10. Classical management functions Fayol • plan, organise, direct, control resources to achieve objectives. • Generate & follow • policies, rules & procedures (admin. > mgt?) • seek order & control. • handle & direct resources: • money, materials, equip't, space, facilities, • information & technology • use of time • people • Have 'subordinates' and communicate • enable others to understand information, instructions or ideas • Telling people what to do & how to do it > vision & giving a sense of direction?

  11. Management development & leadership • .Can leadership skills really be developed? • Drake's Drum? • "The Playing Fields of Eton" • team games e.g. rugby, hockey? • simulated field experience (outward bound)? • assessment centre (workshop selection & devel)? • coaching & mentoring • going on a leadership course? • meditation? • reading a book, watching TV?

  12. Academic & practitioner recipes • a mix of traditional & behavioural science approaches • few studies offer much to the practical manager (Adair) • academic doubts. Textbooks tend to • report 'theories' few query the validity of each approach • the prescriptions/recommendations  an industry selling • Elixirs, recipes, 'leadership development' packages: interpersonal skills, motivating, listening, participative problem solving, assertiveness & transforming skills

  13. Unitary (vs. pluralistic) frame of reference • One set of values, beliefs, commitments • Shared understanding & commitment to objectives • One source of leadership • Team members - All pulling in the same direction • Potential for harmony is assumed if leader communicates well • Disagreements  the result of misunderstanding • Dissidents & "rabble" hypothesis Alan Fox – Research Paper to Donovan Commission 1968

  14. How do different 'styles' affect an organisation? • wide ranging & open to question • difficult to research - what are the variables? • difficult to • separate fact from fiction • attribute cause & effect in different contexts & organisational settings over time • ambiguity of measures of organisational performance • gap between perception of practitioners & behavioural scientists

  15. Leadership traits approach • Bird 1940, Brynman 1996 identified traits from 'the literature'. Few common to all studies • everyday wisdom on common traits • many descriptors & many heroes and villains - difficult to agree on one trait list • when leaders behave towards followers in different ways, how much is cause, how much is effect? • do some 'qualities' indicate potential differentiating the 'effective from the ineffective'? • but non-leaders often possess the same traits as leaders Conclusion? • Consider followers & situation that L. occurs in.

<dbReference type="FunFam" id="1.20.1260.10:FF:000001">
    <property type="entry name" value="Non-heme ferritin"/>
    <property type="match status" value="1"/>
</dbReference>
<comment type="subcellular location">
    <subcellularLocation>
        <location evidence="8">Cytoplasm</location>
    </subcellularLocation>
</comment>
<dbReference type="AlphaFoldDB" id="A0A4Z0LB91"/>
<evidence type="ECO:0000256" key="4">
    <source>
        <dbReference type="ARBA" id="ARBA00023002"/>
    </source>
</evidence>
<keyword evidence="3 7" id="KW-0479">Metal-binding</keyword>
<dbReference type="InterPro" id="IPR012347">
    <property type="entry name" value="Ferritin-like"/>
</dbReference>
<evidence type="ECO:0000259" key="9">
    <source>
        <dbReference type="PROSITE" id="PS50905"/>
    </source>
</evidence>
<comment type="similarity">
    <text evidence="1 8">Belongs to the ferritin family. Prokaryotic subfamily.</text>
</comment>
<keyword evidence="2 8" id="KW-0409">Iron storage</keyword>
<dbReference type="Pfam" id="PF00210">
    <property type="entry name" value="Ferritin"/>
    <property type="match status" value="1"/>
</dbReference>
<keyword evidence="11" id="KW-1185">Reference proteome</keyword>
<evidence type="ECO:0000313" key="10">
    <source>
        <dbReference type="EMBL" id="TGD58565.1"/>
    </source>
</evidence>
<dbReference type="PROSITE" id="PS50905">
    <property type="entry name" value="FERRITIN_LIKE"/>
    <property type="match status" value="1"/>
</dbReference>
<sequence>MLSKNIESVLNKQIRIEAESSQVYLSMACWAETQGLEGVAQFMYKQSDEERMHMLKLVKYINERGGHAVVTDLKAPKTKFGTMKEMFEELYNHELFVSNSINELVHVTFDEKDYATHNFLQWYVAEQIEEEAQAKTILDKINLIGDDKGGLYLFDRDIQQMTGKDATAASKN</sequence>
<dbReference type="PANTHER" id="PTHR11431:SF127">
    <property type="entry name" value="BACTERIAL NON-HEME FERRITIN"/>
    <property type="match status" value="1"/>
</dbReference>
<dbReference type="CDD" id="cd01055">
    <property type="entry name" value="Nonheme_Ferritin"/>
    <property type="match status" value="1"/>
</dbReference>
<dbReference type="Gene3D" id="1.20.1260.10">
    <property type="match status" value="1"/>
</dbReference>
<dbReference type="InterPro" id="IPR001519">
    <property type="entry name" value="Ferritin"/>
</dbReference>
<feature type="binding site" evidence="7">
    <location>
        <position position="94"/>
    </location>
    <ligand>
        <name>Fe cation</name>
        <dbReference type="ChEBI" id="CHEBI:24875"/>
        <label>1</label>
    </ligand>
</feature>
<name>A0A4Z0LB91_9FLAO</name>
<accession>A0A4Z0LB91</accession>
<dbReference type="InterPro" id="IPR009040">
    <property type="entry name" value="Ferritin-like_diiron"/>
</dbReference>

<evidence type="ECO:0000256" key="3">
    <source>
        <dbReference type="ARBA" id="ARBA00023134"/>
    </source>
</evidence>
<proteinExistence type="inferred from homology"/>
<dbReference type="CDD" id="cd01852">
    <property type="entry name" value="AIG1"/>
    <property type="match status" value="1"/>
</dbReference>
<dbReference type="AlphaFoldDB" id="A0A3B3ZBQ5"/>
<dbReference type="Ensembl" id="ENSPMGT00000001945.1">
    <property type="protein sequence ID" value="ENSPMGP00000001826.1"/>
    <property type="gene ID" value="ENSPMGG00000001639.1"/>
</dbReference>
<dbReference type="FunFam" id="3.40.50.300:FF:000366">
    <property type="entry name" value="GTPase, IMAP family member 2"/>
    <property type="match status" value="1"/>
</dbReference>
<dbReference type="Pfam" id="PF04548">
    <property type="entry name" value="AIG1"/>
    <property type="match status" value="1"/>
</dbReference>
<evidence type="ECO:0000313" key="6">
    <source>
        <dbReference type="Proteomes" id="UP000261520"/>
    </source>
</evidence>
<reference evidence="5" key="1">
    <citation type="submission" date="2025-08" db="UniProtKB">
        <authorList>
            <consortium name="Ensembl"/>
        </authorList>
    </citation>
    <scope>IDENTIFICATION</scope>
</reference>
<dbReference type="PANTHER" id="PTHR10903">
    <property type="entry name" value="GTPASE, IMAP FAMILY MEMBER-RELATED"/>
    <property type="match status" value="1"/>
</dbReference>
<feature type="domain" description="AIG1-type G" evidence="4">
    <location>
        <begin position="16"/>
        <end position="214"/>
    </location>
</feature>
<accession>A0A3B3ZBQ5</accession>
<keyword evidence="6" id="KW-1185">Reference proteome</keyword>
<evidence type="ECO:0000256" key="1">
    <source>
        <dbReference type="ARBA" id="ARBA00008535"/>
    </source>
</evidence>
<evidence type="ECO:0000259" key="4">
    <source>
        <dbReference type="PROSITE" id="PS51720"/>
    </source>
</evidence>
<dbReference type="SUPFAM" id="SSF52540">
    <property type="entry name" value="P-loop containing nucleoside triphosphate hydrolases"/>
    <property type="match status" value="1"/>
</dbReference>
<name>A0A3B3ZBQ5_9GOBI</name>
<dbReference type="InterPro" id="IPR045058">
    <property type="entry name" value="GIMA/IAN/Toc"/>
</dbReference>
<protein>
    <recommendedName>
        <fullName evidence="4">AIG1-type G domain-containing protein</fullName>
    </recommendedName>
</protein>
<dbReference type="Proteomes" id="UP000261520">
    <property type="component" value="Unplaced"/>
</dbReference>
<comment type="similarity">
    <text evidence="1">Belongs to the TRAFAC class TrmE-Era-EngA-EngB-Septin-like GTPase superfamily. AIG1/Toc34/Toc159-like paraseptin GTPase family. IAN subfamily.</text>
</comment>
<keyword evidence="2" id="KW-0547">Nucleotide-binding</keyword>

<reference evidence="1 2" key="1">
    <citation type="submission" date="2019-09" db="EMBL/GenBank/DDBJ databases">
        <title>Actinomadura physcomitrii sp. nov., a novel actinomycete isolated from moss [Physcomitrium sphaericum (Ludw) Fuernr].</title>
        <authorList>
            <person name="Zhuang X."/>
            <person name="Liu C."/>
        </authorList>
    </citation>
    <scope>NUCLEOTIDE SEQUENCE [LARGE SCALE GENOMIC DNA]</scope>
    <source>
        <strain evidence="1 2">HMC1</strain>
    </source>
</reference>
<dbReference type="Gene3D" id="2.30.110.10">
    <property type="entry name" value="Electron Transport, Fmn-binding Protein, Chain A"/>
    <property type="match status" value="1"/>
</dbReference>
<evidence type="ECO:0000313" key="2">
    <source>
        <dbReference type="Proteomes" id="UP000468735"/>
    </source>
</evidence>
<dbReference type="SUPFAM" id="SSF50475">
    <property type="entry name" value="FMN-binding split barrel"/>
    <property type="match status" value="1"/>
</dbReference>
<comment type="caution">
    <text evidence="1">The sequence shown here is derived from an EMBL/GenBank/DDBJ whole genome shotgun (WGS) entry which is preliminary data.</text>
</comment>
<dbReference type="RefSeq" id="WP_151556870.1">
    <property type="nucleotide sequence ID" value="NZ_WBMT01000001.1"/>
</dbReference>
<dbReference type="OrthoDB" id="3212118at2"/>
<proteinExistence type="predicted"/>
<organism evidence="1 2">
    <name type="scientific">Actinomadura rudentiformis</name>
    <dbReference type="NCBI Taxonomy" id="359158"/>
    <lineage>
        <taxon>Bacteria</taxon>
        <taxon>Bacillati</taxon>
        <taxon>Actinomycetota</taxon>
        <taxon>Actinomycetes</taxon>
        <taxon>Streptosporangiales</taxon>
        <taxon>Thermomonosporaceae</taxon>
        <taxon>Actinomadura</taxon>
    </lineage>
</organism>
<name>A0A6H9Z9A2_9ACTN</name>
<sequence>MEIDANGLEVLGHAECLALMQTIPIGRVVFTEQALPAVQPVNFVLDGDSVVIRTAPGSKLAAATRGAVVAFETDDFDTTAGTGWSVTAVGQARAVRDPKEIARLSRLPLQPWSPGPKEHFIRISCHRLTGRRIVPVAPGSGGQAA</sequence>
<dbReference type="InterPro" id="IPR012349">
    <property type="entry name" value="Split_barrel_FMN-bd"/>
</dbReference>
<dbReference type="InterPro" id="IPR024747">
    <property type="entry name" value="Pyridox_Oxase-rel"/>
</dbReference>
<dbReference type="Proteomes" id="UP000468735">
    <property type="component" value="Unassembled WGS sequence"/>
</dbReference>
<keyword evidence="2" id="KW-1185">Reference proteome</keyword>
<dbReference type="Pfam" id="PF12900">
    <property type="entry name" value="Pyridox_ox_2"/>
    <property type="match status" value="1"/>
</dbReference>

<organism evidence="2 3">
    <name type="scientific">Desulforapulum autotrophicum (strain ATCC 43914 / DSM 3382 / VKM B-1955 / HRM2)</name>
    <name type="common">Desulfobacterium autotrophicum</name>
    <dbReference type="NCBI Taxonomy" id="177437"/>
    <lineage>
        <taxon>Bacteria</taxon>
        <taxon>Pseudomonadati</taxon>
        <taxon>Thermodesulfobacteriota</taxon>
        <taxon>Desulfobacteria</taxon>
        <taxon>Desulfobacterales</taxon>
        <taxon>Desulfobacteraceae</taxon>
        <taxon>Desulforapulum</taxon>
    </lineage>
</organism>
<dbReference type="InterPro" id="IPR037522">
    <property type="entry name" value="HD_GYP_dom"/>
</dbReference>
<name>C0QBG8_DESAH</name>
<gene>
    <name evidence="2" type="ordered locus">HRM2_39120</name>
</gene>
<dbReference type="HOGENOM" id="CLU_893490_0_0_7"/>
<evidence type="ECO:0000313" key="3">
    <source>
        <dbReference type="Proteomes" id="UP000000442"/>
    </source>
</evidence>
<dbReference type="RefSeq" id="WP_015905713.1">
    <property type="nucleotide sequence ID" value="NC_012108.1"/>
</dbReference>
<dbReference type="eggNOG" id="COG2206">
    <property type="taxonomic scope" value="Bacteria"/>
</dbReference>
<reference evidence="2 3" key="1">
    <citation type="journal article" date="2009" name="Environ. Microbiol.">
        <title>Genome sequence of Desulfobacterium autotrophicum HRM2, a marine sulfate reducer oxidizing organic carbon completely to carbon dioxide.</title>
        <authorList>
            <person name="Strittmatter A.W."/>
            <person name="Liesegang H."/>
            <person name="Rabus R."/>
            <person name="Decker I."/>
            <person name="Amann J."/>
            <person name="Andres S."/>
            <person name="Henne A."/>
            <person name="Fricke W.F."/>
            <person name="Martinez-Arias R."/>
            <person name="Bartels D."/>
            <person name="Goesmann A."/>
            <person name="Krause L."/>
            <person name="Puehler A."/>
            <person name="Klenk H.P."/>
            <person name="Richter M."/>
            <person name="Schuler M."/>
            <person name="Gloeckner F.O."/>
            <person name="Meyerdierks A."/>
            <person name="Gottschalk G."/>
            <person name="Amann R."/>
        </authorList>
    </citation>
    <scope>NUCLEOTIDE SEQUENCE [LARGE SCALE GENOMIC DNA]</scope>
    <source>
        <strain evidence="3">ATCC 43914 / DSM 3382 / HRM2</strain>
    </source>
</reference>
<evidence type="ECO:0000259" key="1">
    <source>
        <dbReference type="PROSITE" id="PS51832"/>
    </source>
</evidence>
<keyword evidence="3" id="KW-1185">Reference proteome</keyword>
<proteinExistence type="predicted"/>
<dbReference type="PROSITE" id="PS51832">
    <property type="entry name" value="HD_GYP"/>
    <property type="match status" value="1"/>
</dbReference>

16. Style approaches Mayo & Hawthorne experiments (Roethlisberger & Dickson, 1939) • 'permissive', sensitive leadership behaviour  more output • Relay Assembly room - increased output influenced by 'permissive' management of researchers • Bank Wiring room - links management style, employee attitudes and behaviour Kurt Lewin (1939) - adult leaders in boys' hobby club • autocratic, laissez faire, democratic leader styles & the behaviour/performance of youth groups • language & model linking "styles"  subordinate performance • Democratic style reflects dominant social values • Impetus for further study - Michigan & Ohio State

  17. Ohio State studies (two factor theories) Flieshman 1953 Stogdill (1948, 1956) two (independent) L - dimensions • initiating structure (task centred) • consideration (interpersonal relationships) "measure" perception & style preferences in various settings  inventories & development prescriptions. Effectiveness reflects • task completion • member satisfaction Supervisors • High task - productive but high turnover, lower morale • High consideration - high morale, low productivity Over-generalised conclusions • Ideal L = high on initiation + consideration. • Participative styles preferred

  18. Critique of Ohio Studies • output measures can often be favourably affected in the short term by authoritarian leadership. • The problems of social research • Hawthorne effect • Abstracted empiricism • likelihood that change in performance stems from more than one variable